Editors Note: The author of this op-ed has requested anonymity for fear of professional retaliation. Given the sensitive nature of the op-ed and the importance of his account, The Michigan Daily agreed to keep the author anonymous to the public and to our staff. In accordance with our ethics policy (which can be found in full in our bylaws), the Editor-in-Chief and Managing Editor are aware of and have verified the author’s identity.

I stumbled upon the article in bed in early 2020 on yet another sleepless night. As I absorbed the story about Dr. Robert Anderson and his sexual abuse of University of Michigan students, panic engulfed my stomach, and bile rose in my throat. Something was horribly wrong. I ran to the bathroom, vomited and lay down on the tiled floor.

A dark memory came into focus. One I had hidden from everyone, including myself, but that had interrupted my sleep for 25 years. I flashed back to the events in a cold examining room that shattered my world, my self-confidence … my everything. What took its place was twitching anxiety and unfathomable shame that would consume much of my life, leading me to question every relationship, decision and emotion I have had as a son, husband, father, co-worker, neighbor and friend. It also endangered my health: Since that day, I have never visited a doctor.

Yes, I am a victim of Anderson along with hundreds, if not thousands, of other former U-M students.     

I have long been consumed by the why: Why did this happen to me? Why didn’t I say anything? Why did no one take the allegations seriously? Why didn’t the University protect me? Was I easy prey? Was I weak? Was I expendable?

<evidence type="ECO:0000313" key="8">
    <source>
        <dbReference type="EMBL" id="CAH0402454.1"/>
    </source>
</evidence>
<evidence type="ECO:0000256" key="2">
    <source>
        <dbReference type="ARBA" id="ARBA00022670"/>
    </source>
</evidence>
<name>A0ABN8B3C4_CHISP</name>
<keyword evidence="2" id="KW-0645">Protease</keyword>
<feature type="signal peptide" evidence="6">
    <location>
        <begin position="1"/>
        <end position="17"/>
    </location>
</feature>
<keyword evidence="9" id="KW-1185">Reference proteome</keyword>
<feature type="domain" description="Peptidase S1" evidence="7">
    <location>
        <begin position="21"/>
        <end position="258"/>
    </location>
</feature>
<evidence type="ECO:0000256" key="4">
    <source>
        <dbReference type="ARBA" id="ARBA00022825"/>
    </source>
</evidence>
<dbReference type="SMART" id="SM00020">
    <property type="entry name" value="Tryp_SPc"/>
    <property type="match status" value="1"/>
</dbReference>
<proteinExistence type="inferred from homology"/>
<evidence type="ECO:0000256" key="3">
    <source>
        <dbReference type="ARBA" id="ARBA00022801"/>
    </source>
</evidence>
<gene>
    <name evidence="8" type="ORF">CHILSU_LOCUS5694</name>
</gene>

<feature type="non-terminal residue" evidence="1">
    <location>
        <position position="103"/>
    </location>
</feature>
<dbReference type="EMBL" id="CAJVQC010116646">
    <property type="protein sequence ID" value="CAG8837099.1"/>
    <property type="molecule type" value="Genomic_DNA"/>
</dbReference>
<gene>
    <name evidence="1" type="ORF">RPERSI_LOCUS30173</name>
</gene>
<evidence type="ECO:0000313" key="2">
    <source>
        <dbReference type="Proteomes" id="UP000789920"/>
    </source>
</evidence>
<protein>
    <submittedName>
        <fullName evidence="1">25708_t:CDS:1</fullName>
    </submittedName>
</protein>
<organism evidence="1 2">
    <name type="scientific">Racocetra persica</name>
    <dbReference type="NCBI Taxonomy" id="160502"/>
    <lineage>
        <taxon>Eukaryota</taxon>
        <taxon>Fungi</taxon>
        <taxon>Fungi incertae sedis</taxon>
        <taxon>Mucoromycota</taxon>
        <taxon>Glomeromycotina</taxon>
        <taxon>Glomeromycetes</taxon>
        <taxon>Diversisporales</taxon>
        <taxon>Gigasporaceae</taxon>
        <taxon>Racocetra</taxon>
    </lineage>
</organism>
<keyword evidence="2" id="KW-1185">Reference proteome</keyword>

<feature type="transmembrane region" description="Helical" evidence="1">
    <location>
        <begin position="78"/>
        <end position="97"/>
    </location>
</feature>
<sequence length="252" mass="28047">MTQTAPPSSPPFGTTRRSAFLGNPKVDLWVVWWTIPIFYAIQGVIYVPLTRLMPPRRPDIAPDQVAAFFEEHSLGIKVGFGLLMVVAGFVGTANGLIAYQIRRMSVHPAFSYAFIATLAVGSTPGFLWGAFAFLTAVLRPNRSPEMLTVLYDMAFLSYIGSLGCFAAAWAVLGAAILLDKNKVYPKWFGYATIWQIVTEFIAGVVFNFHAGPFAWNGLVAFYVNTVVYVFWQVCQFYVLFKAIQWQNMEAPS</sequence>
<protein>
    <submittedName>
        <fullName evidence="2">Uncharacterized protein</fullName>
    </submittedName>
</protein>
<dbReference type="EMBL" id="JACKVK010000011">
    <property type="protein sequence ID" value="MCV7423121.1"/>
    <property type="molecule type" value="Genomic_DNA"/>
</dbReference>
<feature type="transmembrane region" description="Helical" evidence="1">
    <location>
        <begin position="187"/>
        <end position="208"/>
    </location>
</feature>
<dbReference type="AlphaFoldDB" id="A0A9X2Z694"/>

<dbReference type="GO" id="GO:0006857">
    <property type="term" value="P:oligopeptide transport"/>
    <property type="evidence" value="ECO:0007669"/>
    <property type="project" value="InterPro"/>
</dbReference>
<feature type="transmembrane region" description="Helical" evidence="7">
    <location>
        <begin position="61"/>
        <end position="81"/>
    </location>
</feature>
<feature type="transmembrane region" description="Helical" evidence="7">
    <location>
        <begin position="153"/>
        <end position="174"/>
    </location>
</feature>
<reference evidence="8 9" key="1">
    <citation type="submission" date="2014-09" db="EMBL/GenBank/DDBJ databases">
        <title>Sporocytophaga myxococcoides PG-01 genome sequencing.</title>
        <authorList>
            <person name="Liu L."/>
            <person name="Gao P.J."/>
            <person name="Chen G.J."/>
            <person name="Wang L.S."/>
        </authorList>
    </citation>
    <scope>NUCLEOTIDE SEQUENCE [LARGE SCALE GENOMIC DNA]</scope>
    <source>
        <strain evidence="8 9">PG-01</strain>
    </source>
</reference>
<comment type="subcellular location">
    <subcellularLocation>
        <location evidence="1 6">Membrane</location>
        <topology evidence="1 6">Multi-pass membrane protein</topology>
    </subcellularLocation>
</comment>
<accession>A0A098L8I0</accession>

I was a Michigan Man. A student-athlete. As a Michigan Man you live by standards others dare to attain. We practiced, studied and played with every ounce of our ability. We pressed through pain because that was what the coaches demanded and what the fans wanted. You couldn’t have any chinks in the armor, and weakness was never an option.

And because I, along with the hundreds of other male student-athlete survivors of Anderson were “Michigan Men,” our experiences and traumas are largely unknown outside of Michigan and continue to be marginalized in a unique way. Because we were “Michigan Men,” the atrocities we encountered and traumas that continue to haunt us today are somehow lessened, swept under the rug in the shadow of our perceived strength and size. As if “Michigan Men” were built to endure the pain.

But I was a naive kid, only 18, which in retrospect was prime prey.  

I remember the moment I decided to no longer be Anderson’s victim. I had had enough. I ran from the examining room. My trust in authority was gone, as was my dream of being a U-M athlete. He had now stolen both. 

As a result, I quit the team that day to avoid Anderson and turned instead to Labatt Blue to camouflage my shame. Labatt turned into Jack Daniels, which turned into Nyquil. Thankfully, I stopped myself before it turned into something stronger. But by then, distancing myself from those closest to me had become my new norm.